The Half of It
High school drama meets Cyrano de Bergerac in Netflix’s latest original release The Half of It. Director Alice Wu’s first film in 15 years follows a familiar teen rom-com structure but instantly presents a deeper narrative within. Social outcast Ellie is roped into writing a love letter from jock Paul to popular girl Aster. But here’s where it deviates from the usual narrative: Ellie secretly has feelings for Aster herself. It’s a subversive love story and triangle with a different kind of edge – ultimately a journey towards self-acceptance with a lot of potential.
Multiple genre tropes are ticked, like the unpopular nerdy protagonist, the talent show, the big high school game, the build-up to one pivotal scene/showdown. However, this is a self-aware, non-flashy film that spends little time in an actual classroom. The small town of Squahamish, which nobody ever seems to leave, isn’t particularly romantic and possesses a moody colour palette too. It’s the fourth major character and represents something slightly different to each of the other three, which works well in the context of a coming-of-age story.
Ellie (Leah Lewis), the friendless daughter of a Chinese immigrant widow, goes from ghostwriting other pupils’ essays to crafting messages to her secret crush under the guise of her inarticulate but endearing new friend Paul (Daniel Diemer). It’s supposed to be one letter only, but naturally escalates as both try and woo Aster (Alexxis Lemire). Exchanging literary and art commentary, Ellie and Aster form an unknowing connection, but it’s the friendship forged with Paul that actually sits at the heart of the movie, entertaining all the while with ensuing dramatic irony. There’s definite chemistry between all the leads and satisfyingly, through each other, they reveal that there’s more to each teenager than the stereotype they represent.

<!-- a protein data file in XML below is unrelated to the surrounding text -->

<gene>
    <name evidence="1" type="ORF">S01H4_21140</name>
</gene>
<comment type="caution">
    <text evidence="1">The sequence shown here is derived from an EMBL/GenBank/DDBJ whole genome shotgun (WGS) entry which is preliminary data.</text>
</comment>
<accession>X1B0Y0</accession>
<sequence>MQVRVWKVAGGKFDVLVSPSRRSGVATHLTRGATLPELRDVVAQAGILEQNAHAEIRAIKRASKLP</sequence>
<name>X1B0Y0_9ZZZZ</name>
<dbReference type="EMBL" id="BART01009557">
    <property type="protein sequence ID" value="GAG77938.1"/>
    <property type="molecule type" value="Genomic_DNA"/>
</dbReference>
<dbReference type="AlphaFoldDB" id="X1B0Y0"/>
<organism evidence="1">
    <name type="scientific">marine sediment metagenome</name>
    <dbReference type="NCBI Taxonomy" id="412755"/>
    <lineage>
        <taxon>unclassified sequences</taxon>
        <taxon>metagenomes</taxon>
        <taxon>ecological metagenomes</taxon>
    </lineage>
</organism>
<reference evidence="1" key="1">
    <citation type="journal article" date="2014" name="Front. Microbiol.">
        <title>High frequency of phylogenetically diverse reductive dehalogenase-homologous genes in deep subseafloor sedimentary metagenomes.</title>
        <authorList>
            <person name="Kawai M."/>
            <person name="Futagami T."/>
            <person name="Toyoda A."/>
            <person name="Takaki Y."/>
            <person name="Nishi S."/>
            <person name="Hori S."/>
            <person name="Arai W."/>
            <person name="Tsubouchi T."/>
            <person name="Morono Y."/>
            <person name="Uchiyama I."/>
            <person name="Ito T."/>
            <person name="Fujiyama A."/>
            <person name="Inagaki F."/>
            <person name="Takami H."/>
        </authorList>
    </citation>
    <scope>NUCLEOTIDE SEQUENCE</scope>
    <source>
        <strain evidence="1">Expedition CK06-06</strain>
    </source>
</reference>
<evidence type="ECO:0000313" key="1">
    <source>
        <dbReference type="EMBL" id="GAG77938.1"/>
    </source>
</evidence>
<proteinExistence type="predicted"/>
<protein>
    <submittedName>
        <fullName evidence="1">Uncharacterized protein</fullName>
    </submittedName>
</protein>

With a breakout star who just so happens to be Asian-American, there’s something to be said about representation in the film. The fact that this – plus a thoughtful immigrant backstory – is a quiet inclusion (even integrating Mandarin dialogue) speaks volumes. Similarly, having LGBTQ representation without making a big song-and-dance about it is another respectful step in the right direction.
Despite its predictable-ish trajectory, The Half of It doesn’t buckle under the pressure of simplistic happily-ever-afters, but the downfall is its slow burn and rushed resolution. It attempts to grapple with a lot of heavy themes such as religion and ends up doing so half-heartedly. However, where the movie is most wholly authentic is in its coming-of-age triumph and honest depiction of navigating first love: it’s messy.
The Half of It is released on Netflix on 1st May 2020.
Watch the trailer for The Half of It here: